Saudi Arabian Ambassador to Lebanon Ali Awadh Asiri paid a visit on Tuesday to Speaker Nabih Berri at his Ain el-Tineh residence to protest against Tele Liban's broadcast of an interview with Hizbullah chief Sayyed Hassan Nasrallah during which he renewed his harsh criticism of the kingdom, reported al-Liwaa newspaper on Wednesday.
He relayed a “strongly-worded” message of protest from the kingdom against Nasrallah's accusations, reported the daily.
He considered that the Hizbullah chief's remarks were “completely antagonistic of the kingdom,” it added.
Asiri had left Ain el-Tineh without making a statement, while Berri's media office stated that the two officials discussed Lebanese and regional affairs.
Meanwhile, Information Minister Ramzi Jreij telephoned Asiri to “express his apologies over Lebanon's state television station's, Tele Liban, airing of the interview on Monday,” reported the daily al-Mustaqbal on Wednesday.
The minister told the daily that he offered an “official apology on behalf of Tele Liban,” vowing that he would take “internal measures against the station.”
“The mistake will not be repeated,” he stressed.
“He apologized for the harm made against Saudi Arabia by Nasrallah and the positions that do not reflect the official Lebanese media that is represented by Tele Liban,” added al-Liwaa.
Asiri had received later on Tuesday a number of telephone calls from various Lebanese politicians and media officials to condemn the broadcast of the interview, it continued.
A ministerial source did not rule out the possibility that the issue will be brought up at a cabinet session scheduled for later on Wednesday.
A semi-official source told al-Liwaa that Tele Liban explained that it had aired the interview from al-Manar television, not Syria's al-Ikhbariya news channel, out of respect of Lebanon's policy of disassociation.
It later said that Jreij will bring up the matter with Prime Minister Tammam Salam ahead of the cabinet meeting, adding that he vowed to apply the law against media outlets that violate rules and regulations of the profession and harm higher national interests.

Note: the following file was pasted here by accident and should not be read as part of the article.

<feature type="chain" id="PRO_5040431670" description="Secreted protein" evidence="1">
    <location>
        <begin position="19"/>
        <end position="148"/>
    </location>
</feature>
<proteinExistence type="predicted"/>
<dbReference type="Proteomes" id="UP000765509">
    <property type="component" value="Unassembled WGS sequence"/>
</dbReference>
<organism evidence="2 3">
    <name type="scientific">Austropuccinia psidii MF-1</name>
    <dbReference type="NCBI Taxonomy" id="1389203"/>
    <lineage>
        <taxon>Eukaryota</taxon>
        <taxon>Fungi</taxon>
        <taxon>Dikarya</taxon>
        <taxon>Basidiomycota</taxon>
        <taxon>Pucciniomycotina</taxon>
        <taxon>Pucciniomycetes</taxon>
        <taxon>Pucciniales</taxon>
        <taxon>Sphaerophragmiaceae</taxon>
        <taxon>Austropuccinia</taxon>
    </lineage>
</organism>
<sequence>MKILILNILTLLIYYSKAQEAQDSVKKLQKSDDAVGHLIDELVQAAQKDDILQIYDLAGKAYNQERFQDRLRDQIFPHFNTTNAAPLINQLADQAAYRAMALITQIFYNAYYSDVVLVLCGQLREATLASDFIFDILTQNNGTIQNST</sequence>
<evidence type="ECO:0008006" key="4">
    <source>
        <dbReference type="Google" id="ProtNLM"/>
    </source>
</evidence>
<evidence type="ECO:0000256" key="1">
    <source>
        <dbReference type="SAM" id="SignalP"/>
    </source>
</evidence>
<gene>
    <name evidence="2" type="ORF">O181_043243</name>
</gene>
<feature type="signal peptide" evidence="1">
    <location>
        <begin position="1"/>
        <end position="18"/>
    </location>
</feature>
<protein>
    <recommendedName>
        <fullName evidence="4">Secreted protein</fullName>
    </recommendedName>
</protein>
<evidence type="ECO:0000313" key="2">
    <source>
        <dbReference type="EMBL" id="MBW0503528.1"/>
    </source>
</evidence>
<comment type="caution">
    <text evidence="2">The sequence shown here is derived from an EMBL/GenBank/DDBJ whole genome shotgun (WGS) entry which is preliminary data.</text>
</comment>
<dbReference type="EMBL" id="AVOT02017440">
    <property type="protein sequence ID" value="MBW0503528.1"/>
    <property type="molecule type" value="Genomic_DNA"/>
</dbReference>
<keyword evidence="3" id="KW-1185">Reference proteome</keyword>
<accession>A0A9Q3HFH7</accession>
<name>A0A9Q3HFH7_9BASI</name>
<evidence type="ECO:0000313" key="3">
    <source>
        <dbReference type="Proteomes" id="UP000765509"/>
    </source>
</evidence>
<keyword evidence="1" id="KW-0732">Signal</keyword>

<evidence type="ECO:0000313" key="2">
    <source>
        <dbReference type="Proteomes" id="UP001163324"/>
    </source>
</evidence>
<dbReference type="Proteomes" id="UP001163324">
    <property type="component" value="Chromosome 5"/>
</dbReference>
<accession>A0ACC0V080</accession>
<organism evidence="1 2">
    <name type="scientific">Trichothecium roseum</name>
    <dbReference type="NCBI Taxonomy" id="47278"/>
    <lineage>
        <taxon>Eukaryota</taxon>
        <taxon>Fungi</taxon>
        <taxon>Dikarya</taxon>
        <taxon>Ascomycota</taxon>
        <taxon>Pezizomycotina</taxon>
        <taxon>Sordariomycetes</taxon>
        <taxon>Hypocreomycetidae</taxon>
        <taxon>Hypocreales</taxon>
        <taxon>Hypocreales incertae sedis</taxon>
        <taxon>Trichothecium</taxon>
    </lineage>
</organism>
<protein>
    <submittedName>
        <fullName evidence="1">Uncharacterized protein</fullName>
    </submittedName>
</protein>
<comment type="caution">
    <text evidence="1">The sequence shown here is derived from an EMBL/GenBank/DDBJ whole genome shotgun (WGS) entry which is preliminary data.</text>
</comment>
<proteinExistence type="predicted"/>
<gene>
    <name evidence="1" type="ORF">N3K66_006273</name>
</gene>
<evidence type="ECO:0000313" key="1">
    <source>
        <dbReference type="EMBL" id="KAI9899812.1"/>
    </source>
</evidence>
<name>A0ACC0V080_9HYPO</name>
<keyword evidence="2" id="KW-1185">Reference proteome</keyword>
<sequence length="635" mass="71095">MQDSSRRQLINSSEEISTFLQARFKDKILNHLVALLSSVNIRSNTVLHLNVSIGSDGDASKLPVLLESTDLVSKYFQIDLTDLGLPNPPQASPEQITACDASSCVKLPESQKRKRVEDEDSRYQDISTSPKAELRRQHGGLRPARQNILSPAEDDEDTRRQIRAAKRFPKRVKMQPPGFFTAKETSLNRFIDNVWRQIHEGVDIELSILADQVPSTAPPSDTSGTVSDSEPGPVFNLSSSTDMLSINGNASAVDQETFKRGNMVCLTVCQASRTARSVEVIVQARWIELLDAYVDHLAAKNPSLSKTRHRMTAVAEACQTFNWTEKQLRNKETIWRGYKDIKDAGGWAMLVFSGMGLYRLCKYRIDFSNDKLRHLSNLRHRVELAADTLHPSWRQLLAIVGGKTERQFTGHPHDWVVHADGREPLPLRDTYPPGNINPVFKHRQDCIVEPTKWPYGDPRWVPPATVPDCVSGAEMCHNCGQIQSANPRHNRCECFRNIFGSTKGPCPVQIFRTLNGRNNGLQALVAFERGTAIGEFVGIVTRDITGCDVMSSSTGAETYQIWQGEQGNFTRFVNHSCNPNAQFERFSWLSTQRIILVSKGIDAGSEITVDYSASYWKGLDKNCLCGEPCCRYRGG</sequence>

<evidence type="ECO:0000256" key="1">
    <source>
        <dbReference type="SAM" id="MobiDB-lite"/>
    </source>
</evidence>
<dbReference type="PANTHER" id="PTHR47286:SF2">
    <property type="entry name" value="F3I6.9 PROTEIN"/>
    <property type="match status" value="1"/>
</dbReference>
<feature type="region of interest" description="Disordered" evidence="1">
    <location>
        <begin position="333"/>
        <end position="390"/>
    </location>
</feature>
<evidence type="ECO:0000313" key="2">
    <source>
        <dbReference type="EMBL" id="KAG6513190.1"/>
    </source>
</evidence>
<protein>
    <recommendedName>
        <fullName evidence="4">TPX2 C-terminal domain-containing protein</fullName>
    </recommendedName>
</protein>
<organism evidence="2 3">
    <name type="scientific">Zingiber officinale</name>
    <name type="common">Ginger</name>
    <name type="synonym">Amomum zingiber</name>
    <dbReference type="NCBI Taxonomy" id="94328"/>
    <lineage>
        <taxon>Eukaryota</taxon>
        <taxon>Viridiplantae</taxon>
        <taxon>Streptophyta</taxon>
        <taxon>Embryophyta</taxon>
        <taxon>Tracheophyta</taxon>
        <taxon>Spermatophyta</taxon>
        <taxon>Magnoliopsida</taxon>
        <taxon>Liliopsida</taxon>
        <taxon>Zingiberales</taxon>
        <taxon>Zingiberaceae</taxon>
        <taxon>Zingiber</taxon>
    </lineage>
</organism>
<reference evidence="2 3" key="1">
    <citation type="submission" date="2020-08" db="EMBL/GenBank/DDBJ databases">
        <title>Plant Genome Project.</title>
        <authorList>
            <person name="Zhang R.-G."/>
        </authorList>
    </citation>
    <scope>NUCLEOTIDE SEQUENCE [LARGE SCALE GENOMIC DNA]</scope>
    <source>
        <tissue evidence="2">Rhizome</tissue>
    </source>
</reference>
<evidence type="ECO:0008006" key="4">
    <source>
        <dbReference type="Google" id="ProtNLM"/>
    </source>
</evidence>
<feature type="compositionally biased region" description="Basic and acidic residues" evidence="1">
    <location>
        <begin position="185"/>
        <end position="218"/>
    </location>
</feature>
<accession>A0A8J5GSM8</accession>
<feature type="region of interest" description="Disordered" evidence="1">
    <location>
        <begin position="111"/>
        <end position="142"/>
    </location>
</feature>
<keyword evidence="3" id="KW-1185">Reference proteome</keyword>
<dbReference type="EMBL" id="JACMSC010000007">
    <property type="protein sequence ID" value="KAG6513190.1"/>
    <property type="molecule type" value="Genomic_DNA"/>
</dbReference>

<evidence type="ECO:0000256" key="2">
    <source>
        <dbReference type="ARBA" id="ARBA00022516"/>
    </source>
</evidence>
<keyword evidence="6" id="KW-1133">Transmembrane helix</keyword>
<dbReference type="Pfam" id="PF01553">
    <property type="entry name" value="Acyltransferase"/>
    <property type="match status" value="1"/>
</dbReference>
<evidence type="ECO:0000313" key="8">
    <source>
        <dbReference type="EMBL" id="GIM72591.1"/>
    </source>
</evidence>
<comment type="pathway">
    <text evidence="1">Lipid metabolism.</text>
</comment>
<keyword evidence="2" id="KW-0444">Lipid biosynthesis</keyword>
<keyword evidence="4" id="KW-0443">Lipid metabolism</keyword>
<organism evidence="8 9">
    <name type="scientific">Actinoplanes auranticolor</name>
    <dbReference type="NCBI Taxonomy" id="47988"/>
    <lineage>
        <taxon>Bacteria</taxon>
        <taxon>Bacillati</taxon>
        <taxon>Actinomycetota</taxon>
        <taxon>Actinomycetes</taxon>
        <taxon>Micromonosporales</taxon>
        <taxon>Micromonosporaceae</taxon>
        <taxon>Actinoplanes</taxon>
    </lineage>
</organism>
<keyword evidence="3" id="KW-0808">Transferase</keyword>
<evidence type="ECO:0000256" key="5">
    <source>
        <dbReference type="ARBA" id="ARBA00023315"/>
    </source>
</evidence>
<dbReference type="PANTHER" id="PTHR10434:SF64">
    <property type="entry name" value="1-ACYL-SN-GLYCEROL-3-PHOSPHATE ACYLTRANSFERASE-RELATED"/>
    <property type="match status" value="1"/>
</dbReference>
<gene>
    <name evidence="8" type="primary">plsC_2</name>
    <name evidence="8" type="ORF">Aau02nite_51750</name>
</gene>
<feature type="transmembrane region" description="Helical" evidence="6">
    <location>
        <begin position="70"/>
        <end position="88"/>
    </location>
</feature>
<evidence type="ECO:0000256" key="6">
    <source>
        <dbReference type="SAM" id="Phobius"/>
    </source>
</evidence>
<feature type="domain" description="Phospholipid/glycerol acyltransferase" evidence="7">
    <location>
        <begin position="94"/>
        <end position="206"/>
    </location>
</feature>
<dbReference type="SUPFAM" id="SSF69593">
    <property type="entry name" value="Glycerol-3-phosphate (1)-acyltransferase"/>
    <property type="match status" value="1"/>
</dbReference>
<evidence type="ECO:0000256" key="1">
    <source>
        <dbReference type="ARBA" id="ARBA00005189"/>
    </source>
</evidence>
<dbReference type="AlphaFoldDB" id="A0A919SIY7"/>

Hizbullah's media officer Mohammed Afif later questioned to al-Akhbar newspaper why the matter was being “blown out of proportion.”
“Tele Liban belongs to all the Lebanese people and it should be balanced in its reporting,” he explained.
He revealed that he had held talks with the station's general director Talal al-Maqdisi, presenting him with “list of Tele Liban's unbalanced reporting of developments and requesting that it be more fair in its coverage.”
This visit however was made long before Nasrallah had scheduled his interview with the Syrian station, he said.
Moreover, he added that the Saudi ambassador's protests “are evidence that the kingdom would be bothered by any criticism made from anywhere in the world because it exposes the criminality of its aggression.”
On Monday, Nasrallah declared that Saudi Arabia will suffer a “major defeat” in the Yemeni conflict, as he stressed that “the war on Syria” has failed.
“Saudi Arabia will suffer a major defeat that will have an impact on its domestic situation and the entire region,” he told al-Ikhbariya in an interview that was broadcast by Tele Liban.
Saudi Arabia began its airstrikes in Yemen on March 25, announcing that it had put together a coalition of more than 10 countries, including five Gulf monarchies, for the military operation to defend Yemeni President Abedrabbo Mansur Hadi's government against the Shiite Huthi rebels.
The military move against the rebels triggered fury from Saudi Arabia's regional rival Iran, Hizbullah's main regional ally, with officials in Tehran warning that the military action threatened to spill over into other countries.
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